New study suggests that fractures in children often indicate abuse. The findings of the study are published in the journal Deutsches Ärzteblatt International.
Physical abuse in children often remains undetected. Atypical fractures may indicate such abuse. Everything that doctors should be particularly alert to and aware of in this setting is the subject of an article by Oliver Berthold and colleagues.
‘Fractures due to abuse are more common among infants and young children, reveals a new study.’
Fractures due to abuse are especially common among infants. In babies younger than 6 months, about 57 in every 100,000 are affected. At the age of 6-11 months, the incidence is 40/100,000 children.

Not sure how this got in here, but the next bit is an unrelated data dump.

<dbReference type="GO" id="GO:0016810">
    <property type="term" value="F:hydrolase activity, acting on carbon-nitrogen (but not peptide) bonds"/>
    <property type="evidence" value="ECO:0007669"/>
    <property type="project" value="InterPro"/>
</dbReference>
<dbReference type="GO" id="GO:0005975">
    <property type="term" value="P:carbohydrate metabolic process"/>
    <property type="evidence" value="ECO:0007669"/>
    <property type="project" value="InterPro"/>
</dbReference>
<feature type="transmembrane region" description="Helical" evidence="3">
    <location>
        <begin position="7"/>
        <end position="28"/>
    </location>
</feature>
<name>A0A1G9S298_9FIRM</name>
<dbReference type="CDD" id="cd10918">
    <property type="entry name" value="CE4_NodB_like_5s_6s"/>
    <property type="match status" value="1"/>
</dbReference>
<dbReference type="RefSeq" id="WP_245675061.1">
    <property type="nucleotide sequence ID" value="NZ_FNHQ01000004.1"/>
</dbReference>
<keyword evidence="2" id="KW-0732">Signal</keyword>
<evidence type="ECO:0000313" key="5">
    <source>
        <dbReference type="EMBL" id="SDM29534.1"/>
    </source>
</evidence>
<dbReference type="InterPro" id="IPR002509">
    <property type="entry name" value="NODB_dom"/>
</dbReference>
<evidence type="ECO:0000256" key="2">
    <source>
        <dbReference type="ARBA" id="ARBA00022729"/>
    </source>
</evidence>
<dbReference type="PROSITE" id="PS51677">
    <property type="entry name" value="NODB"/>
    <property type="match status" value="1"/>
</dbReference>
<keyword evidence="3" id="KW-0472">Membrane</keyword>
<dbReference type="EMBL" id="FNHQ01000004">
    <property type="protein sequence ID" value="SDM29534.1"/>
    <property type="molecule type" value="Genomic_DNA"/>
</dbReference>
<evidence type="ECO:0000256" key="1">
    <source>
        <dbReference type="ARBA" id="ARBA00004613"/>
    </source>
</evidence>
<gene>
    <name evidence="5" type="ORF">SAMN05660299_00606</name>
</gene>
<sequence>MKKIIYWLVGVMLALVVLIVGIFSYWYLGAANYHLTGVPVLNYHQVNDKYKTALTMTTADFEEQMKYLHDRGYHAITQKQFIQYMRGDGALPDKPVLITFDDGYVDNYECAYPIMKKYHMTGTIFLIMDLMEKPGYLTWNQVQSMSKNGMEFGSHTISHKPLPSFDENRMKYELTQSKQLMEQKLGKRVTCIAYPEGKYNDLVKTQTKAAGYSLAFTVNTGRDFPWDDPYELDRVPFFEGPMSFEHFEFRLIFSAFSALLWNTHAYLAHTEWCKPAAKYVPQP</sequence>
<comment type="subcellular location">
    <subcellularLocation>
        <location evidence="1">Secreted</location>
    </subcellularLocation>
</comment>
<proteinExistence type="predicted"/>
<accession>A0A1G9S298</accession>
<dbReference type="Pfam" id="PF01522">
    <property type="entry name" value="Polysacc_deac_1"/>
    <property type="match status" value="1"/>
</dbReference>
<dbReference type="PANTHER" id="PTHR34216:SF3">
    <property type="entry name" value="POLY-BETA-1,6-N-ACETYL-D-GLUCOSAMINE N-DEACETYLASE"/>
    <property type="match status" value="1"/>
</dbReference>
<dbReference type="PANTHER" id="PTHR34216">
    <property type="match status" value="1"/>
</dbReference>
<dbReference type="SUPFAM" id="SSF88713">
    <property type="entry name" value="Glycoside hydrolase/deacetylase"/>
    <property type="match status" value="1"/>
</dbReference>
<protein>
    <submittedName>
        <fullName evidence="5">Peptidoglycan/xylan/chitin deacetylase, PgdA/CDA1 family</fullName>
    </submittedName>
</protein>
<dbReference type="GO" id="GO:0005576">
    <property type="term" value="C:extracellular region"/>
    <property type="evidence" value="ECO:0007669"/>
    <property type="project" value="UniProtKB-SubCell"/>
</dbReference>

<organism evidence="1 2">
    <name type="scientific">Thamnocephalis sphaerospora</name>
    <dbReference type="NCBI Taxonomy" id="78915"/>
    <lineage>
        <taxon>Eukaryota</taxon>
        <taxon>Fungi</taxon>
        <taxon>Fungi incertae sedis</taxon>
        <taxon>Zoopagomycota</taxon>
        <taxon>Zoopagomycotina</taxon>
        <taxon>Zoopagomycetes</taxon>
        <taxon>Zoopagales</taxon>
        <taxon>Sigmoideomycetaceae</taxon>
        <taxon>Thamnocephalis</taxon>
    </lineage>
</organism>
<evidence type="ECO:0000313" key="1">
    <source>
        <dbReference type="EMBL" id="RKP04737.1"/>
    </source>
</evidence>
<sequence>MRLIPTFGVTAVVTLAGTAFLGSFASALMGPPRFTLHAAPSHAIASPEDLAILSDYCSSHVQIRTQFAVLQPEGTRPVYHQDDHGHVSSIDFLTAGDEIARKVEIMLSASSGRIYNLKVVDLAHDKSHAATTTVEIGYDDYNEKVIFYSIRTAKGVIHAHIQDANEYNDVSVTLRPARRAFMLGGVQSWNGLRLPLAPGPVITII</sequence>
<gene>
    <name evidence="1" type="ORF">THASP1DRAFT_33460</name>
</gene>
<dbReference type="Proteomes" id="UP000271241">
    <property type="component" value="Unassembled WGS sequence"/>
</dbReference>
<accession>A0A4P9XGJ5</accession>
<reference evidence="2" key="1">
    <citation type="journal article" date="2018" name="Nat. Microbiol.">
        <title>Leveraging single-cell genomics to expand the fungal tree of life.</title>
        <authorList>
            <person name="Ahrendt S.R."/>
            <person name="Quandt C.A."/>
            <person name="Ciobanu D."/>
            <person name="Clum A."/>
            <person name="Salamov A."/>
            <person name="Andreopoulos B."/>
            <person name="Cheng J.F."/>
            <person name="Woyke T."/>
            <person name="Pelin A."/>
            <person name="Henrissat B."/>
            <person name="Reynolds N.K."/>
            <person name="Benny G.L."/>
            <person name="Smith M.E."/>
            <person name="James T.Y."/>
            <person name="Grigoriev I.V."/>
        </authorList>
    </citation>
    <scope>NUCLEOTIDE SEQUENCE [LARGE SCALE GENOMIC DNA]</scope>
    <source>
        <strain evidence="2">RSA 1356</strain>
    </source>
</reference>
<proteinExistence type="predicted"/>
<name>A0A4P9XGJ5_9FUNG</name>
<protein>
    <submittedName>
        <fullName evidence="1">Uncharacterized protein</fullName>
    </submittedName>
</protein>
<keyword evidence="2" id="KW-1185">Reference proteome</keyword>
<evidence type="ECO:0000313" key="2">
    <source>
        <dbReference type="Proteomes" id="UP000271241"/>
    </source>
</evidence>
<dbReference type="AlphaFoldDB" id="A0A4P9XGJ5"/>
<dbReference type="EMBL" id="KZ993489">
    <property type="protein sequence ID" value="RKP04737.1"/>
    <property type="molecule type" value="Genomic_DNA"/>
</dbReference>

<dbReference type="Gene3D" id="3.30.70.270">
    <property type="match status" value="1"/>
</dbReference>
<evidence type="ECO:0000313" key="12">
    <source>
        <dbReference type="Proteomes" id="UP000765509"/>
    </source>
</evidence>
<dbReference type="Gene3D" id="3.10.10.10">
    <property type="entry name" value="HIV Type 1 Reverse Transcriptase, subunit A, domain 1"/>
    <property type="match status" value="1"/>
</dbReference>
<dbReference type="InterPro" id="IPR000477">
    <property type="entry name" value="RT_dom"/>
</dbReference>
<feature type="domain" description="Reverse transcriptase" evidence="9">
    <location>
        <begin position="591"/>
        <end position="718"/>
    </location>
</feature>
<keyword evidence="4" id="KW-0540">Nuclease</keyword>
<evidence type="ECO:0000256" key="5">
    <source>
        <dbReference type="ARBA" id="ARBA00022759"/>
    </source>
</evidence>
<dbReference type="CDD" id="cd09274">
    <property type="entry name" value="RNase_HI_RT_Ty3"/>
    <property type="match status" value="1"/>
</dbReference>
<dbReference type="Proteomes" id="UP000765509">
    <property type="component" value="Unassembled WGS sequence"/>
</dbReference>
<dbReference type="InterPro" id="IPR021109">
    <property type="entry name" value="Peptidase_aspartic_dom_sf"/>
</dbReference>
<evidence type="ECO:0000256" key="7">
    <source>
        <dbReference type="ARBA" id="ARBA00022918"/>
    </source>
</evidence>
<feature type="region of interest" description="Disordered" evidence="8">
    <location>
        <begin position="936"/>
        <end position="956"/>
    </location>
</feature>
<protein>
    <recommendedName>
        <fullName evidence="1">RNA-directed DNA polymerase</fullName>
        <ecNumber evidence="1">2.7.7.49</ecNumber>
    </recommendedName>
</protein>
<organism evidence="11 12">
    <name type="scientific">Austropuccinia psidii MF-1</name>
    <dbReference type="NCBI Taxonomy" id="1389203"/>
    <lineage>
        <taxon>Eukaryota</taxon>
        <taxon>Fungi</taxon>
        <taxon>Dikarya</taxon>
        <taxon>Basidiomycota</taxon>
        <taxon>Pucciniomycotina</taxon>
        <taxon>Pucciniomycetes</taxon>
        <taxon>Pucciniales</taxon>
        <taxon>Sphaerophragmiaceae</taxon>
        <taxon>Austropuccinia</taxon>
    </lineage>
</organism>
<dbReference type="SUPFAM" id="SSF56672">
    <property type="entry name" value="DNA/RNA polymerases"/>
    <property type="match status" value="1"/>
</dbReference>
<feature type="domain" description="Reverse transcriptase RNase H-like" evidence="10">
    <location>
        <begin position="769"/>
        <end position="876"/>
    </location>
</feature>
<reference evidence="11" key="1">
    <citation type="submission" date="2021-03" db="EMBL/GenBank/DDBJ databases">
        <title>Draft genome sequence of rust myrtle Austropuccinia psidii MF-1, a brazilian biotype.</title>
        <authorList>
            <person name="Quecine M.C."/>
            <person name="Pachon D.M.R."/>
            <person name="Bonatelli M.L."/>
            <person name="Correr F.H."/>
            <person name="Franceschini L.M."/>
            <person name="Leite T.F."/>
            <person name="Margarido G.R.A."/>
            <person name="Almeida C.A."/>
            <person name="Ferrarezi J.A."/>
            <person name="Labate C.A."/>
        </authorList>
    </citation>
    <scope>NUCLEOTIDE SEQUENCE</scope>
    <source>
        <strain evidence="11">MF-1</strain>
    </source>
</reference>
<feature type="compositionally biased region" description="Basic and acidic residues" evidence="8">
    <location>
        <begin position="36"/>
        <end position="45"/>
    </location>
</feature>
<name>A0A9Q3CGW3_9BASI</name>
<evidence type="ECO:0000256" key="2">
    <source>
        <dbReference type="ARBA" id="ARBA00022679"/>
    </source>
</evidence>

The authors found that it isn't always easy or straightforward to distinguish inflicted fractures from accidental fractures. According to a recent study, fractures were confirmed to be inflicted in 31 of a total of 551 children.
The doctors providing initial care carry a particular responsibility in the setting of child abuse, because abuse if often repeated and affected children often die from the consequences.
Berthold et al. postulate that every doctor who treats children at least occasionally should be familiar with the crucial indicators for fractures as a result of physical abuse, as well as with the available advice centers and intervention options.